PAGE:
health care equity

If you’re like me, you only have a walking-around understanding of equity, even though it’s the political buzzword of 2021.

It also means you’re like me: lucky enough not to know what inequity looks and feels like.

It means fairness, but fairness, like most things, is relevant.

Lt. Gov. Dianne Primavera is trying to understand it. She was on a Zoom call with community leaders on Sept. 8 to kick off her annual statewide listening tour on how to save Coloradans money on their health care. After all, she leads the agency Gov. Jared Polis created called, aptly enough, the Office of Saving People Money on their Health Care.

“I think a lot of health equity is recognizing that things aren't equitable,” said Kaakpema “KP” Yelpaala, the co-founder and CEO of InOn Health and the host of the “InOn Health Equity podcast.”

Primavera said on the call, “We've made important progress in many areas to reduce the cost of healthcare, but healthcare disparities continue to be a major issue (against) progress in many areas.”

Agreeing everyone should be treated fairly is the easy part. That’s where the clarity ends, however, because an even break means different things to so many different people. Making sure they’re all served to their liking is a Sisyphean task .

“Working to build and sustain a Colorado for all,” Primavera began, citing a Polis campaign slogan from 2018, “means that regardless of your location, your income, race, gender, ethnicity, age, disability, status, veteran status or sexual orientation that you have reliable access to affordable and high quality health care.”

Those doing without know exactly how and where inequality is applied to them.

“For those of us who live these lives and have a real stake in it have known that these things have been around for decades and decades and decades,” said Yelpaala, who is Black.

Talaya Banks, Let My People Vote coordinator for Denver’s Soul 2 Soul Sisters, didn’t mince words about the short end of the stick that's most often extended to Black women.

“For me, health equity right now is addressing the ways in which colonial white supremacy ... is impacting the experiences of primarily Black women, families, girls and gender expansive people,” she said. “And so health equity right now is addressing the inequities in all of the different layers in all of the different systems and then asking how we can have healthy bodies.”

How people are left out depends on their culture, their income and availability of affordable services in their respective communities, experts explain. Again, that's a broad moving target.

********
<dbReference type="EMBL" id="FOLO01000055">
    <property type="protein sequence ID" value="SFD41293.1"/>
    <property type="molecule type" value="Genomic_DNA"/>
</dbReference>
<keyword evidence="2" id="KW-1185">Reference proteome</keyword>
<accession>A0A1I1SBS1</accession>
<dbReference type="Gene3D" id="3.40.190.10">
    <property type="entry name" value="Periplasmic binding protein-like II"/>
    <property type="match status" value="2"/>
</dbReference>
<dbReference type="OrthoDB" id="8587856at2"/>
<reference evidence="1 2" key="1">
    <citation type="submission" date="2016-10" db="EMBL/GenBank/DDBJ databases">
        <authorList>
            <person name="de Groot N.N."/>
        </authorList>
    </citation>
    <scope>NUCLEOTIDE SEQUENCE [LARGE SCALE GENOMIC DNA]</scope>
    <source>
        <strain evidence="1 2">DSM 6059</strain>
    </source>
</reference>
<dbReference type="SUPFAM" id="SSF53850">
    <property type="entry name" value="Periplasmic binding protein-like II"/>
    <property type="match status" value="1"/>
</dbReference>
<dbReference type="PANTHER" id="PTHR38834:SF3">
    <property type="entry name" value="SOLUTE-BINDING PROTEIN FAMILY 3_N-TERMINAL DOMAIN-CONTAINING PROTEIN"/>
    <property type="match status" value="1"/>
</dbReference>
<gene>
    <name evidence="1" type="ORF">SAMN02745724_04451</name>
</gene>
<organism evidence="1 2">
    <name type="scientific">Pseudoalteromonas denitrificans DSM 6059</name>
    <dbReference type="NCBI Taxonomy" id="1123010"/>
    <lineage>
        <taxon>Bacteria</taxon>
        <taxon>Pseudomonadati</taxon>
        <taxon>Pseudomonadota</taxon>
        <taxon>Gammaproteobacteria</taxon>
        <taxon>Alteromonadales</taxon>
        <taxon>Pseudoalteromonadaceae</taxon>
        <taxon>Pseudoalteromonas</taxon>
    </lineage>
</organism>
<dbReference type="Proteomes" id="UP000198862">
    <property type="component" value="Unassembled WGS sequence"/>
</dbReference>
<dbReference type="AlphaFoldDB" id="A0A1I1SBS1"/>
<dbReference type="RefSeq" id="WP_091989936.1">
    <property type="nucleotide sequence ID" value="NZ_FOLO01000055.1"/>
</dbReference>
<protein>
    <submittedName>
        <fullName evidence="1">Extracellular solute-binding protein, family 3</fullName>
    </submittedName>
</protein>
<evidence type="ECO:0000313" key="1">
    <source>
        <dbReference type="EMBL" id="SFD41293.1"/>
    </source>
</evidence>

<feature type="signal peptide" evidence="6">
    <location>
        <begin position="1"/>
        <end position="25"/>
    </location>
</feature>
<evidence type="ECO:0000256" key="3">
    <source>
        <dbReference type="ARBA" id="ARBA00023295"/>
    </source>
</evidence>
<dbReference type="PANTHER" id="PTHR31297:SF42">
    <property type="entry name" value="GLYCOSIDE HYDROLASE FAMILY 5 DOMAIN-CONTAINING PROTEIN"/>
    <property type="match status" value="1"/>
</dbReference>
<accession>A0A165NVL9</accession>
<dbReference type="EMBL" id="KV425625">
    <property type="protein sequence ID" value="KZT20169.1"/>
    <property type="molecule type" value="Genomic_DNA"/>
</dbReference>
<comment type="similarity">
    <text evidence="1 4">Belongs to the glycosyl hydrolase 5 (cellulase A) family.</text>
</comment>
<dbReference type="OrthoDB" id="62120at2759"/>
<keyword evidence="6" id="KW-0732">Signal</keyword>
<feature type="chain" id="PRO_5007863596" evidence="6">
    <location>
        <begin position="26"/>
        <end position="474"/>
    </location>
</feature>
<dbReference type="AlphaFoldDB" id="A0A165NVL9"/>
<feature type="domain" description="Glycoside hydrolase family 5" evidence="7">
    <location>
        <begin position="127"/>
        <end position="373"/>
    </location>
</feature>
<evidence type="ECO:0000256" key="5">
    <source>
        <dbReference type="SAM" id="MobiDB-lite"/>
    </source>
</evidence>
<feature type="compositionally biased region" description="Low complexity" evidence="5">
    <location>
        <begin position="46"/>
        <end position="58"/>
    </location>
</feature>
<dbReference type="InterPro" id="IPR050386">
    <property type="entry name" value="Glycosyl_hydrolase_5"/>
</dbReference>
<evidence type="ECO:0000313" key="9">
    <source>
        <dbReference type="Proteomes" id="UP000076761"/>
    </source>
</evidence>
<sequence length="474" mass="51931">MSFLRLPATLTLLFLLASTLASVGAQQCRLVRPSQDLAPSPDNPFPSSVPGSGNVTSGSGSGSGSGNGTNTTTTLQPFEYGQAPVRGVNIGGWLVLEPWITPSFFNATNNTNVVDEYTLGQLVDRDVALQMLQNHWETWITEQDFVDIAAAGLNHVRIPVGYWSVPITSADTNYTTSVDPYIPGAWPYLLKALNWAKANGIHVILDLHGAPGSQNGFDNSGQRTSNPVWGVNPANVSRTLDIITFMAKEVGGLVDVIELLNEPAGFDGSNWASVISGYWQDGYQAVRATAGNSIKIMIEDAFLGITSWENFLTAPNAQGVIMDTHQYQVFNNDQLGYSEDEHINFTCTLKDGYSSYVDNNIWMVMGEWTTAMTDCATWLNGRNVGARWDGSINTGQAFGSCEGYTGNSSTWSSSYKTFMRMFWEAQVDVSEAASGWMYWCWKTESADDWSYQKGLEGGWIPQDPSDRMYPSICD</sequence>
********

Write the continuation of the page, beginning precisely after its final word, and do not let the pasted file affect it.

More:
Nadine Bridges, executive director of One Colorado, the state’s largest advocacy organization for LGBTQ Coloradans and the families, gummed up the definition as it relates to her constituents.

“From the LGBTQ standpoint, we're not a monolith. The incredible thing about LGBTQ community members is that we are representative of every identity, race, ability, religion, everything that's out there, which means that when we're talking about healthcare, we really have to break it down and understand the intersections of impact.”

That what, however, lacks a how, and sometimes even a why.

In January, the Durango 9-R Board of Education passed a resolution apologizing for what it claimed was a failure to identify and address “diversity, equity and inclusion” in a systemic way.

“Any one person not feeling valued, safe, and welcome in our schools is simply too many,” the resolution states.

Yet, the district was unable to turn up even one example of where one of its schools failed to be fair.

The district said 21% of its students are Latino, 6% are American Indian, 1% are African American and 1% are Asian. The average household income in Durango is $100,398 compared to the state average of $72,331.

Coincidentally, Joe Biden won 59% of the votes  in La Plata last November. (Kanye West got 11 votes.)

In May, the school board provided an update on its equity efforts. 

“In order to increase knowledge of cultural identity and awareness, liaisons worked with students through culturally relevant learning projects/activities, whole-class lessons on diversity, Native American Club and mentoring,” the board explained. “Liaisons also worked with staff to find culturally relevant books and videos. They provided staff professional development regarding implicit bias, importance of Title VI program, Native American Culture of Durango School District 9-R, and Culturally Responsive Classrooms and Schools.”

Democrats own this moment, but Republicans' past declarations about ensuring a fair shake have gone nowhere.

The Reagan administration initiated policies and laws to prioritize issues affecting the health of underserved populations and the disparities experienced by these groups. It didn’t work, or we wouldn’t be talking about it now.

In 2001, then-U.S. Senate Majority Leader Bill Frist, a Republican from Tennessee and a physician, championed health equity to “focus on the uninsured and those who suffer from health care disparities that we so inadequately addressed in the past.”

Until policymakers can define the issue more precisely than “be fair,” then solutions will remain elusive.

One person’s fairness is another person’s stacked deck, but keeping it vague and broad is attractive to more voters, because it’s hard to vote against being fair when you don't have the specifics of what it means and how much it will cost.

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